The consortium completed a baseline assessment of strategic leadership development needs, relevant competencies and stakeholder perceptions of the need for the programme in Ghana, Uganda and South Africa in 2014. The results were shared during the Global Symposium on Health Systems Research that same year. Feedback on the results confirmed the relevance and need for the programme and provided addition useful input for thinking through how to operationalise the concept and optimiseprogramme and curriculum design.

The baseline assessment, the report of the DrPH competencies development by the Association of Schools and Programmes of Public Health (ASPPH) and brainstorming at a meeting of consortium partners informed the development of competencies for the programme. This was followed by the development of a programme concept and outline.

It is difficult, and not advisable if the intent is to build applied capacity, to require working professionals to spend extended time away from work while training. The workplace is the laboratory of professional leadership training and work experiences are themselves a core part of the learning. The Pan African DrPHprogramme design therefore involves focused face-to-face modules of a few weeks 2-3 times annually in the first two years; with structured and facilitated workplace-based learning in-between. Facilitating the workplace-based learning requires distance interactions between DrPH residents and facilitators, coaches and mentors. We are experimenting with adapting the UNC Chapel Hill concept of weekly online interactions between the DrPH cohort and facilitators, coaches and mentors in the context of SSA.

The consortium partners have also been working on the development of shared, open access modules and educational resources. Also, and critically, the partners have been working on getting accreditation to run the program in their institutions. This has not been straight-forward. The original plan envisaged the partner institutions running their programmes in parallel, with some synchronisation through faculty and student exchanges from 2016/2017. However, institutions’ different accreditation requirements and the variable time involved in negotiating accreditation have made a synchronised start across institutions impossible in the short-term.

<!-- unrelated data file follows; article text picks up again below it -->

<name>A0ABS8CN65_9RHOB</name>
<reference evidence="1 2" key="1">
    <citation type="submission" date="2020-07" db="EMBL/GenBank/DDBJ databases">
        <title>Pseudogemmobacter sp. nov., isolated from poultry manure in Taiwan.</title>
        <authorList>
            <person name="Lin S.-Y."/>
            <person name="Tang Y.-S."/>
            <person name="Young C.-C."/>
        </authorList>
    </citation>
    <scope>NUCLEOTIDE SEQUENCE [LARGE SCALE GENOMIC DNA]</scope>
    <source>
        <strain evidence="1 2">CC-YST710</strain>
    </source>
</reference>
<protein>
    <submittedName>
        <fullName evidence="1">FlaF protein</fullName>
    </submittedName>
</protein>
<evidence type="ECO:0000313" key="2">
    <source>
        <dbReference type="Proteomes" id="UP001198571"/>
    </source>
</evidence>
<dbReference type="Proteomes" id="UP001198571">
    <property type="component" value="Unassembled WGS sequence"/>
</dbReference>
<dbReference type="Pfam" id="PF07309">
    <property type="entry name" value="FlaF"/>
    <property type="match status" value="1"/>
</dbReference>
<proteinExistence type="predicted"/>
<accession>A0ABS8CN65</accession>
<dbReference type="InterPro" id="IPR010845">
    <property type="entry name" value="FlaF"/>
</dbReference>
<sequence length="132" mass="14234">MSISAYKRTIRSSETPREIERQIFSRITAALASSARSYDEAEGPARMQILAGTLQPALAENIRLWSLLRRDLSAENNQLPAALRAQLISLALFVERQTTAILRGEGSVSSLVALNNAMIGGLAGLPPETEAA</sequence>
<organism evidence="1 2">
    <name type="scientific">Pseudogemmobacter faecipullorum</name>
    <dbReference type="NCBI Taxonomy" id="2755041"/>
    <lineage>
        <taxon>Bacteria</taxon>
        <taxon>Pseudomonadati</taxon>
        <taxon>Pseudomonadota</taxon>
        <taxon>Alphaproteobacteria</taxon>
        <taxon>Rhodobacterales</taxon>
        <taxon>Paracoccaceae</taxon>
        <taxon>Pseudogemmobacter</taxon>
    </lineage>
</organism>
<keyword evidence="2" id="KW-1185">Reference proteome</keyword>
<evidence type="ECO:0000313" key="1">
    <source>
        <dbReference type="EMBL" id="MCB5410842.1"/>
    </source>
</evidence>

In the medium- to long-term, the consortium will stay with the original concept of independent institutional programmes with shared curricula and inter-dependent timelines that enable programme exchanges so that institutions, facilitators, coaches, mentors and trainee cohorts learn from each other. In the short-term, given the varied pace of programme accreditation, variations in academic accreditation procedures and different policies and priorities across tertiary institutions and countries, the partners have to work at a contextually optimal pace. This has meant variable progress in implementation.

In 2016, the Ghana College of Physicians and Surgeons (GCPS), Public Health Faculty became a partner in the Pan African DrPH consortium. The programme concept and curriculum has subsequently informed the development and implementation of the Health Policy, Systems and Leadership track of the college’s membership and fellowship programme. This track’s implementation began in late 2016 and two cohorts of residents (2015/2016 and 2016/2017) are currently being trained using the Pan African DrPHprogramme concept, which is suitable to the applied and professional physician postgraduate training focus of the GCPS.